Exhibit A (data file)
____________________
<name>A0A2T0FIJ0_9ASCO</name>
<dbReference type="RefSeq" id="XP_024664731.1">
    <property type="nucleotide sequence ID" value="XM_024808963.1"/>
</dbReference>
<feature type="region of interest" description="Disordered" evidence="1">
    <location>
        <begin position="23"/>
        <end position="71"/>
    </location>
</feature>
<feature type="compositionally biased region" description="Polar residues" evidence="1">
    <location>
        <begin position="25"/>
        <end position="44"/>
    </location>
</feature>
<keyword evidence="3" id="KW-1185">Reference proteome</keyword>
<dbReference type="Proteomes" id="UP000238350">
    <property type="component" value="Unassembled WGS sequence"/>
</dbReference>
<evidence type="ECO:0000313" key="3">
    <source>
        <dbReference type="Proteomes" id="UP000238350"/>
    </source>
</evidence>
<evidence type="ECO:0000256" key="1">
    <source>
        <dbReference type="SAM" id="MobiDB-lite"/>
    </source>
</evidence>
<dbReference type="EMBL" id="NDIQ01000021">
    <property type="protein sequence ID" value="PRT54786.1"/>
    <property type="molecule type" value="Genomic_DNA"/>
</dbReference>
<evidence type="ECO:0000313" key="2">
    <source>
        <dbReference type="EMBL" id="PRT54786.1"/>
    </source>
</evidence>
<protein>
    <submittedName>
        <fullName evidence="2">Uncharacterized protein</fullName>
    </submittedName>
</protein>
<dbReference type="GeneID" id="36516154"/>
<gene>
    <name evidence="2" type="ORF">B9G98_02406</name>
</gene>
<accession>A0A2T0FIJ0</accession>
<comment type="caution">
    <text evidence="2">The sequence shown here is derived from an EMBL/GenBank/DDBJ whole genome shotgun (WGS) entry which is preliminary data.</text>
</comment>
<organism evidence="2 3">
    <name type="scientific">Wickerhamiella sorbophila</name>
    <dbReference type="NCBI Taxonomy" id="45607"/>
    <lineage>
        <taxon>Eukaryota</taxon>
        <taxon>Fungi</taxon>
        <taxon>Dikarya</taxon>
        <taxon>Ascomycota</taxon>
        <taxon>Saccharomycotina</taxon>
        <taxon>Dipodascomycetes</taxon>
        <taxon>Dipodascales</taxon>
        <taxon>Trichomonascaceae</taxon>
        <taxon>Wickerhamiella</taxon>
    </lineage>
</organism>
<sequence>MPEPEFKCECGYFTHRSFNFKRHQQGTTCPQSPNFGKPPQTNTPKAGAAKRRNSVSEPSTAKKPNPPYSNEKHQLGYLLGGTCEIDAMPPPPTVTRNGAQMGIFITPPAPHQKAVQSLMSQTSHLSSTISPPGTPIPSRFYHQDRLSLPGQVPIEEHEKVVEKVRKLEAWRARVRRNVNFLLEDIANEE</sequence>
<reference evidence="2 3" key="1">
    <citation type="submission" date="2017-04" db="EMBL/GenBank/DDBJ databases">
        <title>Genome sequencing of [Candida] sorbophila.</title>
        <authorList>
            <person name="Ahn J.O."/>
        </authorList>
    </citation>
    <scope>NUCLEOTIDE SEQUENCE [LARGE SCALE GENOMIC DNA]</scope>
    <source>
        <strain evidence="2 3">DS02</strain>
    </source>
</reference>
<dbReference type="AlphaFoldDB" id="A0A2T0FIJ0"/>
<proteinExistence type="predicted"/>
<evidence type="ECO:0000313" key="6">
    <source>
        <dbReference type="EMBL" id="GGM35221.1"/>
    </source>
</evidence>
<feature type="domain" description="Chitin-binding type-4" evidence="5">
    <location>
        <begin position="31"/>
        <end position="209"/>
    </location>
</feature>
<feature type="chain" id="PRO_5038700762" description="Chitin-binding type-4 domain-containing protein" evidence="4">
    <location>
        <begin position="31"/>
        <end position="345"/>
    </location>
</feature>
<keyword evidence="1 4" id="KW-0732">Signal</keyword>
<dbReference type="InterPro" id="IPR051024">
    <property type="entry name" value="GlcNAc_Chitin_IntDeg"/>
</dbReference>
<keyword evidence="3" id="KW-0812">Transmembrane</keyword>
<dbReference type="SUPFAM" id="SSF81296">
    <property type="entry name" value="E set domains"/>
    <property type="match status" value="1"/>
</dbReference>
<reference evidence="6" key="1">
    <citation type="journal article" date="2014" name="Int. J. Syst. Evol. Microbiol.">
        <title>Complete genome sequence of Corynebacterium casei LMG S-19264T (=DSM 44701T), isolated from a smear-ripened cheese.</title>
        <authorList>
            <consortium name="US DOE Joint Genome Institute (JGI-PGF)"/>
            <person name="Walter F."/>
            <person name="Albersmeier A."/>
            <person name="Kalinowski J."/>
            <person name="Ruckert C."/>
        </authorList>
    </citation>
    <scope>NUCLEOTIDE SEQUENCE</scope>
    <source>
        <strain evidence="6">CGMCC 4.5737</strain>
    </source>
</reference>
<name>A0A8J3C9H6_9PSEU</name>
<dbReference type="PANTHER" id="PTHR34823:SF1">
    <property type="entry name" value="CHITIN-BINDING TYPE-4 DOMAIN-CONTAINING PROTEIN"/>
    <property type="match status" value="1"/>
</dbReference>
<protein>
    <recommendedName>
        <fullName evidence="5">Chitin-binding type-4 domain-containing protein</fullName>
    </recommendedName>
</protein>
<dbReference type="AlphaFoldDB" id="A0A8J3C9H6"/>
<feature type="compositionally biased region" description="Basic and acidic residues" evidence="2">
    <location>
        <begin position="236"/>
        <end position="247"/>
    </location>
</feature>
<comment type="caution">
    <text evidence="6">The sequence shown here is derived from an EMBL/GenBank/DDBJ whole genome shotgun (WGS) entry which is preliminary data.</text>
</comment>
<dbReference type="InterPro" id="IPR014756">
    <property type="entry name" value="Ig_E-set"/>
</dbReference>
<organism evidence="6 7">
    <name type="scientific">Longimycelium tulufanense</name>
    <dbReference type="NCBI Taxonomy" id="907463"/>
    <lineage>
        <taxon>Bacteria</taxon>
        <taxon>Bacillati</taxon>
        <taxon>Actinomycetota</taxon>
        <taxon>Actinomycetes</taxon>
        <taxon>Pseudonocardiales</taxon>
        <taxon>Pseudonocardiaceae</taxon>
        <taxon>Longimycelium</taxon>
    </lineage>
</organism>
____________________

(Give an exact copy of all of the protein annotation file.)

<name>A0A2T0FIJ0_9ASCO</name>
<dbReference type="RefSeq" id="XP_024664731.1">
    <property type="nucleotide sequence ID" value="XM_024808963.1"/>
</dbReference>
<feature type="region of interest" description="Disordered" evidence="1">
    <location>
        <begin position="23"/>
        <end position="71"/>
    </location>
</feature>
<feature type="compositionally biased region" description="Polar residues" evidence="1">
    <location>
        <begin position="25"/>
        <end position="44"/>
    </location>
</feature>
<keyword evidence="3" id="KW-1185">Reference proteome</keyword>
<dbReference type="Proteomes" id="UP000238350">
    <property type="component" value="Unassembled WGS sequence"/>
</dbReference>
<evidence type="ECO:0000313" key="3">
    <source>
        <dbReference type="Proteomes" id="UP000238350"/>
    </source>
</evidence>
<evidence type="ECO:0000256" key="1">
    <source>
        <dbReference type="SAM" id="MobiDB-lite"/>
    </source>
</evidence>
<dbReference type="EMBL" id="NDIQ01000021">
    <property type="protein sequence ID" value="PRT54786.1"/>
    <property type="molecule type" value="Genomic_DNA"/>
</dbReference>
<evidence type="ECO:0000313" key="2">
    <source>
        <dbReference type="EMBL" id="PRT54786.1"/>
    </source>
</evidence>
<protein>
    <submittedName>
        <fullName evidence="2">Uncharacterized protein</fullName>
    </submittedName>
</protein>
<dbReference type="GeneID" id="36516154"/>
<gene>
    <name evidence="2" type="ORF">B9G98_02406</name>
</gene>
<accession>A0A2T0FIJ0</accession>
<comment type="caution">
    <text evidence="2">The sequence shown here is derived from an EMBL/GenBank/DDBJ whole genome shotgun (WGS) entry which is preliminary data.</text>
</comment>
<organism evidence="2 3">
    <name type="scientific">Wickerhamiella sorbophila</name>
    <dbReference type="NCBI Taxonomy" id="45607"/>
    <lineage>
        <taxon>Eukaryota</taxon>
        <taxon>Fungi</taxon>
        <taxon>Dikarya</taxon>
        <taxon>Ascomycota</taxon>
        <taxon>Saccharomycotina</taxon>
        <taxon>Dipodascomycetes</taxon>
        <taxon>Dipodascales</taxon>
        <taxon>Trichomonascaceae</taxon>
        <taxon>Wickerhamiella</taxon>
    </lineage>
</organism>
<sequence>MPEPEFKCECGYFTHRSFNFKRHQQGTTCPQSPNFGKPPQTNTPKAGAAKRRNSVSEPSTAKKPNPPYSNEKHQLGYLLGGTCEIDAMPPPPTVTRNGAQMGIFITPPAPHQKAVQSLMSQTSHLSSTISPPGTPIPSRFYHQDRLSLPGQVPIEEHEKVVEKVRKLEAWRARVRRNVNFLLEDIANEE</sequence>
<reference evidence="2 3" key="1">
    <citation type="submission" date="2017-04" db="EMBL/GenBank/DDBJ databases">
        <title>Genome sequencing of [Candida] sorbophila.</title>
        <authorList>
            <person name="Ahn J.O."/>
        </authorList>
    </citation>
    <scope>NUCLEOTIDE SEQUENCE [LARGE SCALE GENOMIC DNA]</scope>
    <source>
        <strain evidence="2 3">DS02</strain>
    </source>
</reference>
<dbReference type="AlphaFoldDB" id="A0A2T0FIJ0"/>
<proteinExistence type="predicted"/>
<evidence type="ECO:0000313" key="6">
    <source>
        <dbReference type="EMBL" id="GGM35221.1"/>
    </source>
</evidence>
<feature type="domain" description="Chitin-binding type-4" evidence="5">
    <location>
        <begin position="31"/>
        <end position="209"/>
    </location>
</feature>
<feature type="chain" id="PRO_5038700762" description="Chitin-binding type-4 domain-containing protein" evidence="4">
    <location>
        <begin position="31"/>
        <end position="345"/>
    </location>
</feature>
<keyword evidence="1 4" id="KW-0732">Signal</keyword>
<dbReference type="InterPro" id="IPR051024">
    <property type="entry name" value="GlcNAc_Chitin_IntDeg"/>
</dbReference>
<keyword evidence="3" id="KW-0812">Transmembrane</keyword>
<dbReference type="SUPFAM" id="SSF81296">
    <property type="entry name" value="E set domains"/>
    <property type="match status" value="1"/>
</dbReference>
<reference evidence="6" key="1">
    <citation type="journal article" date="2014" name="Int. J. Syst. Evol. Microbiol.">
        <title>Complete genome sequence of Corynebacterium casei LMG S-19264T (=DSM 44701T), isolated from a smear-ripened cheese.</title>
        <authorList>
            <consortium name="US DOE Joint Genome Institute (JGI-PGF)"/>
            <person name="Walter F."/>
            <person name="Albersmeier A."/>
            <person name="Kalinowski J."/>
            <person name="Ruckert C."/>
        </authorList>
    </citation>
    <scope>NUCLEOTIDE SEQUENCE</scope>
    <source>
        <strain evidence="6">CGMCC 4.5737</strain>
    </source>
</reference>
<name>A0A8J3C9H6_9PSEU</name>
<dbReference type="PANTHER" id="PTHR34823:SF1">
    <property type="entry name" value="CHITIN-BINDING TYPE-4 DOMAIN-CONTAINING PROTEIN"/>
    <property type="match status" value="1"/>
</dbReference>
<protein>
    <recommendedName>
        <fullName evidence="5">Chitin-binding type-4 domain-containing protein</fullName>
    </recommendedName>
</protein>
<dbReference type="AlphaFoldDB" id="A0A8J3C9H6"/>
<feature type="compositionally biased region" description="Basic and acidic residues" evidence="2">
    <location>
        <begin position="236"/>
        <end position="247"/>
    </location>
</feature>
<comment type="caution">
    <text evidence="6">The sequence shown here is derived from an EMBL/GenBank/DDBJ whole genome shotgun (WGS) entry which is preliminary data.</text>
</comment>
<dbReference type="InterPro" id="IPR014756">
    <property type="entry name" value="Ig_E-set"/>
</dbReference>
<organism evidence="6 7">
    <name type="scientific">Longimycelium tulufanense</name>
    <dbReference type="NCBI Taxonomy" id="907463"/>
    <lineage>
        <taxon>Bacteria</taxon>
        <taxon>Bacillati</taxon>
        <taxon>Actinomycetota</taxon>
        <taxon>Actinomycetes</taxon>
        <taxon>Pseudonocardiales</taxon>
        <taxon>Pseudonocardiaceae</taxon>
        <taxon>Longimycelium</taxon>
    </lineage>
</organism>